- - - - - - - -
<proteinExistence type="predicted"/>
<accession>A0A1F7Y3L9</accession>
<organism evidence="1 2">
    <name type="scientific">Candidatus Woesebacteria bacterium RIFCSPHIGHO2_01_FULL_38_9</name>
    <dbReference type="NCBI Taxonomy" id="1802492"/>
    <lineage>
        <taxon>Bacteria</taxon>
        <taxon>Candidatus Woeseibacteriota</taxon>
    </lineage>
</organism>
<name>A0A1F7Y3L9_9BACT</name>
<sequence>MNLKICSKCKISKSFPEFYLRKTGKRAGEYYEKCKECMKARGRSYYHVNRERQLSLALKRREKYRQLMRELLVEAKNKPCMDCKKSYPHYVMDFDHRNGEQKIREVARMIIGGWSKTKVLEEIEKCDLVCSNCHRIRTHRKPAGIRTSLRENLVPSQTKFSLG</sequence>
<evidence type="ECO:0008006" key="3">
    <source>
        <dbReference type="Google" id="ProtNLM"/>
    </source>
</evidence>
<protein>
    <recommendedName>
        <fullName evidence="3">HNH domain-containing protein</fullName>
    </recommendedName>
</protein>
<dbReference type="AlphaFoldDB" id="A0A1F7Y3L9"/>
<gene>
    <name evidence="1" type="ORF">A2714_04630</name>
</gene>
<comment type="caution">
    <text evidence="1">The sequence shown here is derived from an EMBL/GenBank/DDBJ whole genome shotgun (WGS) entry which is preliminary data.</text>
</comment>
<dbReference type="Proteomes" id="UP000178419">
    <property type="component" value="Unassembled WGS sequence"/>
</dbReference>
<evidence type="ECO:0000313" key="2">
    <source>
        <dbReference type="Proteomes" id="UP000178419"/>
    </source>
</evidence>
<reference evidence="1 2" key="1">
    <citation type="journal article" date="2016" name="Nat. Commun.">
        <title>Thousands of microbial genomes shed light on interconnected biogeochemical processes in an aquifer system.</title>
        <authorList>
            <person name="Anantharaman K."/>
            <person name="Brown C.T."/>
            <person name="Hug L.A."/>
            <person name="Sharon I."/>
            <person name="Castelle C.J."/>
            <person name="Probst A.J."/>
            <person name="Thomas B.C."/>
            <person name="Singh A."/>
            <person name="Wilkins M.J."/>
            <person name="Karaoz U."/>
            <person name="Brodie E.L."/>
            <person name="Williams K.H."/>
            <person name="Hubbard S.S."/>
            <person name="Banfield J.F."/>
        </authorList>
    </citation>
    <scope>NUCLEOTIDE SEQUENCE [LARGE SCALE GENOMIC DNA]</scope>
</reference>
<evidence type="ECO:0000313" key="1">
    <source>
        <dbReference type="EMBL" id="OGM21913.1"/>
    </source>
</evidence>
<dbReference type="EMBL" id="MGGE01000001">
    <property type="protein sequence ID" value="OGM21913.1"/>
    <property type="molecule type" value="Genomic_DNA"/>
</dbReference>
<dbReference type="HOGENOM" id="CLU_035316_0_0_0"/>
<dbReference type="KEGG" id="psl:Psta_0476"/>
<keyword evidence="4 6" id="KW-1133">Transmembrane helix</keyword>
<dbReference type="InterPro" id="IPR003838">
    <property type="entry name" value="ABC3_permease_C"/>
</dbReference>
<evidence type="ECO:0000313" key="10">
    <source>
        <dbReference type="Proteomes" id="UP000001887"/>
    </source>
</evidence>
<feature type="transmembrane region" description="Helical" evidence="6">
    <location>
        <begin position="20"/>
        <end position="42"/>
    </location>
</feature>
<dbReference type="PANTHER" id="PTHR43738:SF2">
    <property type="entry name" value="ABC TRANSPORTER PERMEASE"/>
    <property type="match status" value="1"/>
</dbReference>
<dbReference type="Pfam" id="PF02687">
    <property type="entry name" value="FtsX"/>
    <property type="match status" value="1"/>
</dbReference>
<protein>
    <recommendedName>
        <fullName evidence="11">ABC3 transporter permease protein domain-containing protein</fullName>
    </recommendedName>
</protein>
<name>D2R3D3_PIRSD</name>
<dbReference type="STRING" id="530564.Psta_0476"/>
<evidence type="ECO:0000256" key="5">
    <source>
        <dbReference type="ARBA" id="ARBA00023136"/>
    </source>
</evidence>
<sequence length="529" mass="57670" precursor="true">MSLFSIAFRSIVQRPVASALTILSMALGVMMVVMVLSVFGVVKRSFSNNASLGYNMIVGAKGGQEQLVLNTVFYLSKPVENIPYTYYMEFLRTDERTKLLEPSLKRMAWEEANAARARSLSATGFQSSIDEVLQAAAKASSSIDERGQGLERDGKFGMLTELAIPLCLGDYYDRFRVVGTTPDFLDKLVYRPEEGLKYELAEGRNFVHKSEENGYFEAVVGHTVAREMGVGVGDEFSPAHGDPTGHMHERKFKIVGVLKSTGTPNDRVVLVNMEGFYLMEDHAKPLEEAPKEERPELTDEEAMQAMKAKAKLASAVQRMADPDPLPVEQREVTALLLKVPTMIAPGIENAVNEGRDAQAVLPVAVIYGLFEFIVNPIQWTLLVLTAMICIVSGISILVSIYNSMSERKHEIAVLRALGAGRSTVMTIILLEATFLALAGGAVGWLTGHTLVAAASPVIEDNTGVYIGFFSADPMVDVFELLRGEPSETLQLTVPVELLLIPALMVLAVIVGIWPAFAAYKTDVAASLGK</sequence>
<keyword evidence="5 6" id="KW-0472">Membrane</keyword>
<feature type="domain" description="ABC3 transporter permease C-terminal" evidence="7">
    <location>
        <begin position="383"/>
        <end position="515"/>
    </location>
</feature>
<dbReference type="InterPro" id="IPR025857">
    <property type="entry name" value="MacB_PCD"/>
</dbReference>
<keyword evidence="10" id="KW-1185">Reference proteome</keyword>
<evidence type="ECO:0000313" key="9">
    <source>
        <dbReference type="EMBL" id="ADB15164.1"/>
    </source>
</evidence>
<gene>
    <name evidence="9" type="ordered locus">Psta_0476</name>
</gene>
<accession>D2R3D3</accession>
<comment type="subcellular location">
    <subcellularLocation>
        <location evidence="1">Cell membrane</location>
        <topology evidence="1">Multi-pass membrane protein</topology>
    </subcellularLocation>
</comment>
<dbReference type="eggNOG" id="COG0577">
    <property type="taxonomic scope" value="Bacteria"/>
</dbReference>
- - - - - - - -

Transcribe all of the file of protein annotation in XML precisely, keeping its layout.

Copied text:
<proteinExistence type="predicted"/>
<accession>A0A1F7Y3L9</accession>
<organism evidence="1 2">
    <name type="scientific">Candidatus Woesebacteria bacterium RIFCSPHIGHO2_01_FULL_38_9</name>
    <dbReference type="NCBI Taxonomy" id="1802492"/>
    <lineage>
        <taxon>Bacteria</taxon>
        <taxon>Candidatus Woeseibacteriota</taxon>
    </lineage>
</organism>
<name>A0A1F7Y3L9_9BACT</name>
<sequence>MNLKICSKCKISKSFPEFYLRKTGKRAGEYYEKCKECMKARGRSYYHVNRERQLSLALKRREKYRQLMRELLVEAKNKPCMDCKKSYPHYVMDFDHRNGEQKIREVARMIIGGWSKTKVLEEIEKCDLVCSNCHRIRTHRKPAGIRTSLRENLVPSQTKFSLG</sequence>
<evidence type="ECO:0008006" key="3">
    <source>
        <dbReference type="Google" id="ProtNLM"/>
    </source>
</evidence>
<protein>
    <recommendedName>
        <fullName evidence="3">HNH domain-containing protein</fullName>
    </recommendedName>
</protein>
<dbReference type="AlphaFoldDB" id="A0A1F7Y3L9"/>
<gene>
    <name evidence="1" type="ORF">A2714_04630</name>
</gene>
<comment type="caution">
    <text evidence="1">The sequence shown here is derived from an EMBL/GenBank/DDBJ whole genome shotgun (WGS) entry which is preliminary data.</text>
</comment>
<dbReference type="Proteomes" id="UP000178419">
    <property type="component" value="Unassembled WGS sequence"/>
</dbReference>
<evidence type="ECO:0000313" key="2">
    <source>
        <dbReference type="Proteomes" id="UP000178419"/>
    </source>
</evidence>
<reference evidence="1 2" key="1">
    <citation type="journal article" date="2016" name="Nat. Commun.">
        <title>Thousands of microbial genomes shed light on interconnected biogeochemical processes in an aquifer system.</title>
        <authorList>
            <person name="Anantharaman K."/>
            <person name="Brown C.T."/>
            <person name="Hug L.A."/>
            <person name="Sharon I."/>
            <person name="Castelle C.J."/>
            <person name="Probst A.J."/>
            <person name="Thomas B.C."/>
            <person name="Singh A."/>
            <person name="Wilkins M.J."/>
            <person name="Karaoz U."/>
            <person name="Brodie E.L."/>
            <person name="Williams K.H."/>
            <person name="Hubbard S.S."/>
            <person name="Banfield J.F."/>
        </authorList>
    </citation>
    <scope>NUCLEOTIDE SEQUENCE [LARGE SCALE GENOMIC DNA]</scope>
</reference>
<evidence type="ECO:0000313" key="1">
    <source>
        <dbReference type="EMBL" id="OGM21913.1"/>
    </source>
</evidence>
<dbReference type="EMBL" id="MGGE01000001">
    <property type="protein sequence ID" value="OGM21913.1"/>
    <property type="molecule type" value="Genomic_DNA"/>
</dbReference>
<dbReference type="HOGENOM" id="CLU_035316_0_0_0"/>
<dbReference type="KEGG" id="psl:Psta_0476"/>
<keyword evidence="4 6" id="KW-1133">Transmembrane helix</keyword>
<dbReference type="InterPro" id="IPR003838">
    <property type="entry name" value="ABC3_permease_C"/>
</dbReference>
<evidence type="ECO:0000313" key="10">
    <source>
        <dbReference type="Proteomes" id="UP000001887"/>
    </source>
</evidence>
<feature type="transmembrane region" description="Helical" evidence="6">
    <location>
        <begin position="20"/>
        <end position="42"/>
    </location>
</feature>
<dbReference type="PANTHER" id="PTHR43738:SF2">
    <property type="entry name" value="ABC TRANSPORTER PERMEASE"/>
    <property type="match status" value="1"/>
</dbReference>
<dbReference type="Pfam" id="PF02687">
    <property type="entry name" value="FtsX"/>
    <property type="match status" value="1"/>
</dbReference>
<protein>
    <recommendedName>
        <fullName evidence="11">ABC3 transporter permease protein domain-containing protein</fullName>
    </recommendedName>
</protein>
<name>D2R3D3_PIRSD</name>
<dbReference type="STRING" id="530564.Psta_0476"/>
<evidence type="ECO:0000256" key="5">
    <source>
        <dbReference type="ARBA" id="ARBA00023136"/>
    </source>
</evidence>
<sequence length="529" mass="57670" precursor="true">MSLFSIAFRSIVQRPVASALTILSMALGVMMVVMVLSVFGVVKRSFSNNASLGYNMIVGAKGGQEQLVLNTVFYLSKPVENIPYTYYMEFLRTDERTKLLEPSLKRMAWEEANAARARSLSATGFQSSIDEVLQAAAKASSSIDERGQGLERDGKFGMLTELAIPLCLGDYYDRFRVVGTTPDFLDKLVYRPEEGLKYELAEGRNFVHKSEENGYFEAVVGHTVAREMGVGVGDEFSPAHGDPTGHMHERKFKIVGVLKSTGTPNDRVVLVNMEGFYLMEDHAKPLEEAPKEERPELTDEEAMQAMKAKAKLASAVQRMADPDPLPVEQREVTALLLKVPTMIAPGIENAVNEGRDAQAVLPVAVIYGLFEFIVNPIQWTLLVLTAMICIVSGISILVSIYNSMSERKHEIAVLRALGAGRSTVMTIILLEATFLALAGGAVGWLTGHTLVAAASPVIEDNTGVYIGFFSADPMVDVFELLRGEPSETLQLTVPVELLLIPALMVLAVIVGIWPAFAAYKTDVAASLGK</sequence>
<keyword evidence="5 6" id="KW-0472">Membrane</keyword>
<feature type="domain" description="ABC3 transporter permease C-terminal" evidence="7">
    <location>
        <begin position="383"/>
        <end position="515"/>
    </location>
</feature>
<dbReference type="InterPro" id="IPR025857">
    <property type="entry name" value="MacB_PCD"/>
</dbReference>
<keyword evidence="10" id="KW-1185">Reference proteome</keyword>
<evidence type="ECO:0000313" key="9">
    <source>
        <dbReference type="EMBL" id="ADB15164.1"/>
    </source>
</evidence>
<gene>
    <name evidence="9" type="ordered locus">Psta_0476</name>
</gene>
<accession>D2R3D3</accession>
<comment type="subcellular location">
    <subcellularLocation>
        <location evidence="1">Cell membrane</location>
        <topology evidence="1">Multi-pass membrane protein</topology>
    </subcellularLocation>
</comment>
<dbReference type="eggNOG" id="COG0577">
    <property type="taxonomic scope" value="Bacteria"/>
</dbReference>